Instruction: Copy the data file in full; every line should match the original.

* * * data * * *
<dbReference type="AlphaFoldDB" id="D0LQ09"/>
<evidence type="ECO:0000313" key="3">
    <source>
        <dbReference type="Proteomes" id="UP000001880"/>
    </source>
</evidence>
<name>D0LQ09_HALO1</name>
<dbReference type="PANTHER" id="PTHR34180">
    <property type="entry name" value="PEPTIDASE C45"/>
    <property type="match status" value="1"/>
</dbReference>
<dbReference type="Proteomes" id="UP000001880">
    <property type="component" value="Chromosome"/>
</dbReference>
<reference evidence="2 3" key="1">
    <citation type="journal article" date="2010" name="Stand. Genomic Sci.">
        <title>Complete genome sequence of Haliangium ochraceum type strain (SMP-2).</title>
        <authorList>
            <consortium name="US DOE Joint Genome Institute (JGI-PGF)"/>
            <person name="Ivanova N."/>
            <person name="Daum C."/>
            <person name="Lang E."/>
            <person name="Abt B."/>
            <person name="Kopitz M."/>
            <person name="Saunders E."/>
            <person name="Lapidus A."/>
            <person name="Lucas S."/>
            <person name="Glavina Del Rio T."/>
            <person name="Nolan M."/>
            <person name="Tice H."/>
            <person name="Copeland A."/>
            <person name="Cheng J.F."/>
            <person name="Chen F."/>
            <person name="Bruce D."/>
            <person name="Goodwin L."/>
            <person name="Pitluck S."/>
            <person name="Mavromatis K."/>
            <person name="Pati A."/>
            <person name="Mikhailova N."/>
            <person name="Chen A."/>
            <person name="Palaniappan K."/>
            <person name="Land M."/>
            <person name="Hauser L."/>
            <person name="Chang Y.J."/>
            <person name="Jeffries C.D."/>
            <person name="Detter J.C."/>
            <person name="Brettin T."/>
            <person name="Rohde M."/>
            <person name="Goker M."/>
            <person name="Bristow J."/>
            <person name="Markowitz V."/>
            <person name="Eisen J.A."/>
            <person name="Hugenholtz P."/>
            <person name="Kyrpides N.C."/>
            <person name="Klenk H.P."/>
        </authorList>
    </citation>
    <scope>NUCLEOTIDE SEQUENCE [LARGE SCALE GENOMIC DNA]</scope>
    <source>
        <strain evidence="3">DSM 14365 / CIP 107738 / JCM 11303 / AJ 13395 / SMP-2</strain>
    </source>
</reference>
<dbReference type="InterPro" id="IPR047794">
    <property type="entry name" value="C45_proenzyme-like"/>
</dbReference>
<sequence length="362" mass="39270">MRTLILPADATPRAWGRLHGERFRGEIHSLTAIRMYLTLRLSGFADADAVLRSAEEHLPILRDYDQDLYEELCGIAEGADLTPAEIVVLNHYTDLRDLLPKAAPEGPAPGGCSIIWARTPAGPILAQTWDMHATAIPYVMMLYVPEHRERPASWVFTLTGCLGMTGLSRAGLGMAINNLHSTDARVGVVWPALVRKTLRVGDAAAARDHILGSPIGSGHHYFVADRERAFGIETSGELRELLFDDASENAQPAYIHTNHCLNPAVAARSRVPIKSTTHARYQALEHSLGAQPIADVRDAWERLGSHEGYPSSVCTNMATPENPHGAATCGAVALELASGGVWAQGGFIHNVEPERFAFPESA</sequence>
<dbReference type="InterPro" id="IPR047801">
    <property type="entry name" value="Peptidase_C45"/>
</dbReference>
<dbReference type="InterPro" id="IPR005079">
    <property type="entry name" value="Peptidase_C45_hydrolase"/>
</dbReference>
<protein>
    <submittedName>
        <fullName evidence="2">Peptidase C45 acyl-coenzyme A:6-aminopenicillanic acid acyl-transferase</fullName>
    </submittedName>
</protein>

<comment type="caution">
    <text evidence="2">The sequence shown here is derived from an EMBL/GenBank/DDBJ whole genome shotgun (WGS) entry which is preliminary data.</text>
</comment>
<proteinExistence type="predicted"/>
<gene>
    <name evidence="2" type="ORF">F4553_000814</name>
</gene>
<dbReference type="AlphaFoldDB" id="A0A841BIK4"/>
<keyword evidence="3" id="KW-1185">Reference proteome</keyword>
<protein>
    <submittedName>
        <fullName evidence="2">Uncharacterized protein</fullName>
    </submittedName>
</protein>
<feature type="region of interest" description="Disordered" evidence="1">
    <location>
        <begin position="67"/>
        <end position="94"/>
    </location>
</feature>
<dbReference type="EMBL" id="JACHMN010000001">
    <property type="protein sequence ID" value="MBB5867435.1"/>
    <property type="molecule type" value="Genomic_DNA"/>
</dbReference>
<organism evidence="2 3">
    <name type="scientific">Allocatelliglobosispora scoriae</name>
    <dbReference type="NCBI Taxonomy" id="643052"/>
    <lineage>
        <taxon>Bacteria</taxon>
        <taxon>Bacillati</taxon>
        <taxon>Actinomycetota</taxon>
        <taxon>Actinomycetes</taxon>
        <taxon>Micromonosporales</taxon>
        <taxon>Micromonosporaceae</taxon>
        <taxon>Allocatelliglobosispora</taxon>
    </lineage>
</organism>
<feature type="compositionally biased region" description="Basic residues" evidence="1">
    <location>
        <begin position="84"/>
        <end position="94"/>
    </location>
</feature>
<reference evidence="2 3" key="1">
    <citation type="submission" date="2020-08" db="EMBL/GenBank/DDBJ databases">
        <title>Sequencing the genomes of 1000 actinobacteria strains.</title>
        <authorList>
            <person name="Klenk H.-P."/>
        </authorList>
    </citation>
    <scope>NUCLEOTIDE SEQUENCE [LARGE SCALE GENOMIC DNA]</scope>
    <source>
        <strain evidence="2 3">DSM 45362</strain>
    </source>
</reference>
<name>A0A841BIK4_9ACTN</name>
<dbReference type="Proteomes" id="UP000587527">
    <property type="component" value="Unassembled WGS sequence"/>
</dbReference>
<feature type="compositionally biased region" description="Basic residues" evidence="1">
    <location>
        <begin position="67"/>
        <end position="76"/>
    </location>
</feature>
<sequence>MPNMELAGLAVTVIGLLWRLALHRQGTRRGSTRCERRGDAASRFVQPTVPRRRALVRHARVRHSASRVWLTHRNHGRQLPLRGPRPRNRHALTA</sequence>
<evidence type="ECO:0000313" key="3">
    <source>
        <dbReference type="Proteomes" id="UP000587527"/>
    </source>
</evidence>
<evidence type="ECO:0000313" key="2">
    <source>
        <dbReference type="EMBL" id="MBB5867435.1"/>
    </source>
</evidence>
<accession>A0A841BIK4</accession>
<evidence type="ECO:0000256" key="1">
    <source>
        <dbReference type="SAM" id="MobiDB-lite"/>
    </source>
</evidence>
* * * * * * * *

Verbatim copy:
<dbReference type="AlphaFoldDB" id="D0LQ09"/>
<evidence type="ECO:0000313" key="3">
    <source>
        <dbReference type="Proteomes" id="UP000001880"/>
    </source>
</evidence>
<name>D0LQ09_HALO1</name>
<dbReference type="PANTHER" id="PTHR34180">
    <property type="entry name" value="PEPTIDASE C45"/>
    <property type="match status" value="1"/>
</dbReference>
<dbReference type="Proteomes" id="UP000001880">
    <property type="component" value="Chromosome"/>
</dbReference>
<reference evidence="2 3" key="1">
    <citation type="journal article" date="2010" name="Stand. Genomic Sci.">
        <title>Complete genome sequence of Haliangium ochraceum type strain (SMP-2).</title>
        <authorList>
            <consortium name="US DOE Joint Genome Institute (JGI-PGF)"/>
            <person name="Ivanova N."/>
            <person name="Daum C."/>
            <person name="Lang E."/>
            <person name="Abt B."/>
            <person name="Kopitz M."/>
            <person name="Saunders E."/>
            <person name="Lapidus A."/>
            <person name="Lucas S."/>
            <person name="Glavina Del Rio T."/>
            <person name="Nolan M."/>
            <person name="Tice H."/>
            <person name="Copeland A."/>
            <person name="Cheng J.F."/>
            <person name="Chen F."/>
            <person name="Bruce D."/>
            <person name="Goodwin L."/>
            <person name="Pitluck S."/>
            <person name="Mavromatis K."/>
            <person name="Pati A."/>
            <person name="Mikhailova N."/>
            <person name="Chen A."/>
            <person name="Palaniappan K."/>
            <person name="Land M."/>
            <person name="Hauser L."/>
            <person name="Chang Y.J."/>
            <person name="Jeffries C.D."/>
            <person name="Detter J.C."/>
            <person name="Brettin T."/>
            <person name="Rohde M."/>
            <person name="Goker M."/>
            <person name="Bristow J."/>
            <person name="Markowitz V."/>
            <person name="Eisen J.A."/>
            <person name="Hugenholtz P."/>
            <person name="Kyrpides N.C."/>
            <person name="Klenk H.P."/>
        </authorList>
    </citation>
    <scope>NUCLEOTIDE SEQUENCE [LARGE SCALE GENOMIC DNA]</scope>
    <source>
        <strain evidence="3">DSM 14365 / CIP 107738 / JCM 11303 / AJ 13395 / SMP-2</strain>
    </source>
</reference>
<dbReference type="InterPro" id="IPR047794">
    <property type="entry name" value="C45_proenzyme-like"/>
</dbReference>
<sequence length="362" mass="39270">MRTLILPADATPRAWGRLHGERFRGEIHSLTAIRMYLTLRLSGFADADAVLRSAEEHLPILRDYDQDLYEELCGIAEGADLTPAEIVVLNHYTDLRDLLPKAAPEGPAPGGCSIIWARTPAGPILAQTWDMHATAIPYVMMLYVPEHRERPASWVFTLTGCLGMTGLSRAGLGMAINNLHSTDARVGVVWPALVRKTLRVGDAAAARDHILGSPIGSGHHYFVADRERAFGIETSGELRELLFDDASENAQPAYIHTNHCLNPAVAARSRVPIKSTTHARYQALEHSLGAQPIADVRDAWERLGSHEGYPSSVCTNMATPENPHGAATCGAVALELASGGVWAQGGFIHNVEPERFAFPESA</sequence>
<dbReference type="InterPro" id="IPR047801">
    <property type="entry name" value="Peptidase_C45"/>
</dbReference>
<dbReference type="InterPro" id="IPR005079">
    <property type="entry name" value="Peptidase_C45_hydrolase"/>
</dbReference>
<protein>
    <submittedName>
        <fullName evidence="2">Peptidase C45 acyl-coenzyme A:6-aminopenicillanic acid acyl-transferase</fullName>
    </submittedName>
</protein>

<comment type="caution">
    <text evidence="2">The sequence shown here is derived from an EMBL/GenBank/DDBJ whole genome shotgun (WGS) entry which is preliminary data.</text>
</comment>
<proteinExistence type="predicted"/>
<gene>
    <name evidence="2" type="ORF">F4553_000814</name>
</gene>
<dbReference type="AlphaFoldDB" id="A0A841BIK4"/>
<keyword evidence="3" id="KW-1185">Reference proteome</keyword>
<protein>
    <submittedName>
        <fullName evidence="2">Uncharacterized protein</fullName>
    </submittedName>
</protein>
<feature type="region of interest" description="Disordered" evidence="1">
    <location>
        <begin position="67"/>
        <end position="94"/>
    </location>
</feature>
<dbReference type="EMBL" id="JACHMN010000001">
    <property type="protein sequence ID" value="MBB5867435.1"/>
    <property type="molecule type" value="Genomic_DNA"/>
</dbReference>
<organism evidence="2 3">
    <name type="scientific">Allocatelliglobosispora scoriae</name>
    <dbReference type="NCBI Taxonomy" id="643052"/>
    <lineage>
        <taxon>Bacteria</taxon>
        <taxon>Bacillati</taxon>
        <taxon>Actinomycetota</taxon>
        <taxon>Actinomycetes</taxon>
        <taxon>Micromonosporales</taxon>
        <taxon>Micromonosporaceae</taxon>
        <taxon>Allocatelliglobosispora</taxon>
    </lineage>
</organism>
<feature type="compositionally biased region" description="Basic residues" evidence="1">
    <location>
        <begin position="84"/>
        <end position="94"/>
    </location>
</feature>
<reference evidence="2 3" key="1">
    <citation type="submission" date="2020-08" db="EMBL/GenBank/DDBJ databases">
        <title>Sequencing the genomes of 1000 actinobacteria strains.</title>
        <authorList>
            <person name="Klenk H.-P."/>
        </authorList>
    </citation>
    <scope>NUCLEOTIDE SEQUENCE [LARGE SCALE GENOMIC DNA]</scope>
    <source>
        <strain evidence="2 3">DSM 45362</strain>
    </source>
</reference>
<name>A0A841BIK4_9ACTN</name>
<dbReference type="Proteomes" id="UP000587527">
    <property type="component" value="Unassembled WGS sequence"/>
</dbReference>
<feature type="compositionally biased region" description="Basic residues" evidence="1">
    <location>
        <begin position="67"/>
        <end position="76"/>
    </location>
</feature>
<sequence>MPNMELAGLAVTVIGLLWRLALHRQGTRRGSTRCERRGDAASRFVQPTVPRRRALVRHARVRHSASRVWLTHRNHGRQLPLRGPRPRNRHALTA</sequence>
<evidence type="ECO:0000313" key="3">
    <source>
        <dbReference type="Proteomes" id="UP000587527"/>
    </source>
</evidence>
<evidence type="ECO:0000313" key="2">
    <source>
        <dbReference type="EMBL" id="MBB5867435.1"/>
    </source>
</evidence>
<accession>A0A841BIK4</accession>
<evidence type="ECO:0000256" key="1">
    <source>
        <dbReference type="SAM" id="MobiDB-lite"/>
    </source>
</evidence>